If you’ve spent time in Niger, you might have heard of Mahaman Sani Mati Admulmulah. Even if you haven’t heard of Mahaman Sani, you might have heard him sing, rap, or play traditional Nigerien music. Mahaman Sani is a musician well known throughout Niger. He is a performer, composer, and teacher of music, who instructs young people in traditional, modern, and fusion music at Niger’s Centre for Music Training and Promotion (CMTP). Mahaman Sani views himself not only as playing and teaching music, but as promoting traditional culture among young Nigeriens. He is also a social activist, having produced four albums that address issues such as children’s rights, peace, and marital violence.
Mahaman Sani is also a successful entrepreneur. When he noticed a gap in the market for electric versions of traditional Nigerien instruments that could be played at larger concerts, he created the first electric-acoustic gourimi, a traditional instrument that resembles a two-stringed guitar. After performing with the instrument, he received many requests from other musicians for an electric gourimi, and Mahaman Sani realised this could be a viable enterprise. He founded the Company for the Fabrication of Musical Instruments (CFIM), through which Mahaman Sani personally trains youth who might otherwise be unemployed to play, build, and sell this electric version of the gourimi. Through CFIM, Mahaman Sani is giving Niger’s youth new skills, creating employment opportunities for them, and keeping Niger’s traditional culture alive among young people.
Mahaman Sani demonstrating techniques in the construction of the gourmi
YAWWA, implemented in Niger from October, 2014 to October, 2017, identified entrepreneurs and social innovators like Mahaman Sani and supported them to scale up their enterprises to increase civic engagement and positively affect communities throughout Niger. The project identified young change-makers and youth organisations and connects them with the knowledge, tools, and resources they needed to transform their localised civic activities into socially beneficial enterprises that can now be expanded and replicated. The project also created a culture of entrepreneurship by connecting young innovators to share ideas.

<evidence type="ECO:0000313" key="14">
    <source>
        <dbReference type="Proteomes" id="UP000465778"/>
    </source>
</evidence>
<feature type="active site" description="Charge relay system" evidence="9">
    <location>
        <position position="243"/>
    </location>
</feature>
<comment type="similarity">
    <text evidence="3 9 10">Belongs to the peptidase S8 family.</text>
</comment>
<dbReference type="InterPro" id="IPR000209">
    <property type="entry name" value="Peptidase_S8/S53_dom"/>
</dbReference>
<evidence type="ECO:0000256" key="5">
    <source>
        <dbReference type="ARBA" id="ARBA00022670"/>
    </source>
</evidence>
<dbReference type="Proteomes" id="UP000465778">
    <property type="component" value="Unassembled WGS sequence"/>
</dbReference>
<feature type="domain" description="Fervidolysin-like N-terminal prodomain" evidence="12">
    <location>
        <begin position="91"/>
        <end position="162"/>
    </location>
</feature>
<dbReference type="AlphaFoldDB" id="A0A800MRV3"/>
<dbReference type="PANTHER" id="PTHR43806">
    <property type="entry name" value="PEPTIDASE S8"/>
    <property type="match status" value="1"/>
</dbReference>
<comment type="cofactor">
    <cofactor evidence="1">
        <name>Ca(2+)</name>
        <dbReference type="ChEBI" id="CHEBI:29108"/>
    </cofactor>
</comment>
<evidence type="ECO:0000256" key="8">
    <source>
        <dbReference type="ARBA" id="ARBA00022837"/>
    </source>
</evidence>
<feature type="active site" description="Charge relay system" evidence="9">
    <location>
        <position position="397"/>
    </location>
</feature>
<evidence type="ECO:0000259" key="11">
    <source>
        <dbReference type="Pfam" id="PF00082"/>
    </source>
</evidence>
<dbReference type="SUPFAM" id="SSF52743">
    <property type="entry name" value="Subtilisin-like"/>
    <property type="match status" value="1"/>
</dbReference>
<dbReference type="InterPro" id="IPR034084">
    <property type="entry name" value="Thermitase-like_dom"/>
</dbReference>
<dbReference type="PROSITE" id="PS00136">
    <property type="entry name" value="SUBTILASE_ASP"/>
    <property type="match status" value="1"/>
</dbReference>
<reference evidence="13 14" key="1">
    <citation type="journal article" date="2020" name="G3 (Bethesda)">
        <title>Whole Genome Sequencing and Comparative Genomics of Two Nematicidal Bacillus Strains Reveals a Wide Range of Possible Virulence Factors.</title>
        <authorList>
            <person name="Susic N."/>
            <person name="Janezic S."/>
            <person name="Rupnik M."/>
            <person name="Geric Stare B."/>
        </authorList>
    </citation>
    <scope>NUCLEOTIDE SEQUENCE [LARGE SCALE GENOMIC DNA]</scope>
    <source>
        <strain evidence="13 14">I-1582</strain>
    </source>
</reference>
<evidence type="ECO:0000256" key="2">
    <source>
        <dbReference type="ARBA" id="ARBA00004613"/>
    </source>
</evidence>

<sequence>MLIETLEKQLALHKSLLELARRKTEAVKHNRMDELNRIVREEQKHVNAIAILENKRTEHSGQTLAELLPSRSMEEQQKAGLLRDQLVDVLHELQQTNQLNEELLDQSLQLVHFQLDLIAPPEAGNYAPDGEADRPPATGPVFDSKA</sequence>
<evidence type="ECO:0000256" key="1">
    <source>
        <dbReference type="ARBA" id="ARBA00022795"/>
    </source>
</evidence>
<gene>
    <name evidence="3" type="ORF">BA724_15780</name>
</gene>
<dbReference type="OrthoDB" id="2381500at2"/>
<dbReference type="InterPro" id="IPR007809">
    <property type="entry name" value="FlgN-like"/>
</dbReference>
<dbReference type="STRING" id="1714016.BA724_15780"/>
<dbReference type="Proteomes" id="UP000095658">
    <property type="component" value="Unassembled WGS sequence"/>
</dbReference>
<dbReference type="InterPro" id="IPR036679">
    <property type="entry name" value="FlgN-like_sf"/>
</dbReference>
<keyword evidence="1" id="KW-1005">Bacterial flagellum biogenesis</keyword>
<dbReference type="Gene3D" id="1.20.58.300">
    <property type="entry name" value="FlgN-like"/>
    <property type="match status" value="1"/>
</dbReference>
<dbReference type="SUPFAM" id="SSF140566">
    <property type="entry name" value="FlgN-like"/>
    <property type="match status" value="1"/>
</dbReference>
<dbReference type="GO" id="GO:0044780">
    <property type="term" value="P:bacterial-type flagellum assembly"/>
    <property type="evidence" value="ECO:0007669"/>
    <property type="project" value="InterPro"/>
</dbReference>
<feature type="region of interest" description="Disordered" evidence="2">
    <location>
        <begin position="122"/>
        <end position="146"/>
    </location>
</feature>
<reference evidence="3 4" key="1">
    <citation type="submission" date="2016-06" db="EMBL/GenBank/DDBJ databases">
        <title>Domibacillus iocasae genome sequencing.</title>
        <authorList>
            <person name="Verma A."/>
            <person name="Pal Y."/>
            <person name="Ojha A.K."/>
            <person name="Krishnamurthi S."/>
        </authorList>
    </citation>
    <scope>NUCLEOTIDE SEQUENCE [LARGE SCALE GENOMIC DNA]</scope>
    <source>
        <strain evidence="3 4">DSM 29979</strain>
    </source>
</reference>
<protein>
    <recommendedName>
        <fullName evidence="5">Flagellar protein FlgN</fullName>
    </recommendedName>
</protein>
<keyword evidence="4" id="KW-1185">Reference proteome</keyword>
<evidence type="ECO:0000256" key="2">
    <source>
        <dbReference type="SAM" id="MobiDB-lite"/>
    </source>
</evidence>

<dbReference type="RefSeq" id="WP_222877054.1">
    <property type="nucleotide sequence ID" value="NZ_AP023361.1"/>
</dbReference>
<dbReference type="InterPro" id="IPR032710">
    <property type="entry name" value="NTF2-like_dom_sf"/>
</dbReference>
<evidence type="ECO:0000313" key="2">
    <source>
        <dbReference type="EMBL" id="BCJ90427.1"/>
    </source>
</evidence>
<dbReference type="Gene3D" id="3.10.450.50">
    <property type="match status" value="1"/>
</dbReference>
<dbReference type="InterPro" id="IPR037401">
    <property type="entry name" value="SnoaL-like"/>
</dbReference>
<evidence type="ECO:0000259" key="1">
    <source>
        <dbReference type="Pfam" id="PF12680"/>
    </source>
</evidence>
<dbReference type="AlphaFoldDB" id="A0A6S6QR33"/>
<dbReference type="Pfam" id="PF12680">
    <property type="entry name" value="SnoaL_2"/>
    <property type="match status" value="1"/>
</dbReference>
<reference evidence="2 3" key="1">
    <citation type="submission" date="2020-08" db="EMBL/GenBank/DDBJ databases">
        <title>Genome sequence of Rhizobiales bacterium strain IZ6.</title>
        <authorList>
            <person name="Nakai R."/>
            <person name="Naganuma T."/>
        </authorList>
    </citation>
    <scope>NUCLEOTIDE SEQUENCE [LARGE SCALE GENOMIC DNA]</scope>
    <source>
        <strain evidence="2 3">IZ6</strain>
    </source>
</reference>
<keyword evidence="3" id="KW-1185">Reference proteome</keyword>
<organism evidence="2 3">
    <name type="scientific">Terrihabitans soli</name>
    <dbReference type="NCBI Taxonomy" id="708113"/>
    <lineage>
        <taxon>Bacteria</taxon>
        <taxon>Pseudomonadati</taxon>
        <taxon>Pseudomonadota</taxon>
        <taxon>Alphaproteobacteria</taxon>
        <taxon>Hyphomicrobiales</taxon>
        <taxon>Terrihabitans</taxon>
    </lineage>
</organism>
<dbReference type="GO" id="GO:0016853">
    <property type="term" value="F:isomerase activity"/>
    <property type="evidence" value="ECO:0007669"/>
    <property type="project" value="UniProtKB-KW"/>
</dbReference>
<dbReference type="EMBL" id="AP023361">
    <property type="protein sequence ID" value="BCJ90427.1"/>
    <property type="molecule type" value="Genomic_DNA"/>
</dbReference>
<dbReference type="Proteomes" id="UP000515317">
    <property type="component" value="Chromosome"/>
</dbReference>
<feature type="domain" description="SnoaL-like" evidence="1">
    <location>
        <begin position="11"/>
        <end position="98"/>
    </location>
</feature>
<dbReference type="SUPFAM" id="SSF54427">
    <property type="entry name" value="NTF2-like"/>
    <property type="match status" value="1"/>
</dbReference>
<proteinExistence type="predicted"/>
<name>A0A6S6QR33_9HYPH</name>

In addition to the financial support YAWWA provided to Mahaman Sani, he also received financial and administrative training to help him formalise and professionalise CFIM. Working with YAWWA is the first time that Mahaman Sani had been trained in financial reporting and recording keeping.
Through the grant and support that Mahaman Sani received from YAWWA, he was able to scale up CFIM to engage youth in a two-month training programme. The students learned the theoretical art to instrument construction as well as hands-on construction of the gourimi. By the end of the training, each student had made his own gourimi.
Since Mahaman Sani founded CFIM, he has seen steady demand for the electric-acoustic gourimi, leading four of the students to remain at CFIM to assist with constructing the instruments. The students leaving CFIM will use the skills they have gained to launch their careers in building and selling instruments or pursue careers as musicians. Several students have already sold their first gourimi and are continuing to produce the musical instrument.
Mahaman Sani is also advocating for the preservation of art and culture through the national school system. He envisions the insertion of traditional instruments and music in classrooms across Niger in order to preserve this disappearing tradition and to contribute to a well-rounded education of Niger’s young people. He also plans to develop electric versions of other traditional instruments and to continue training more youth in the art of Nigerien music.
With support from YAWWA, Mahaman Sani is blending innovation in music and social entrepreneurship with Niger’s generations-old traditions, creating exciting new employment opportunities, and giving new skills to young people, in one of the country’s oldest art forms.
Two CFIM students practice playing gourimis that they built themselves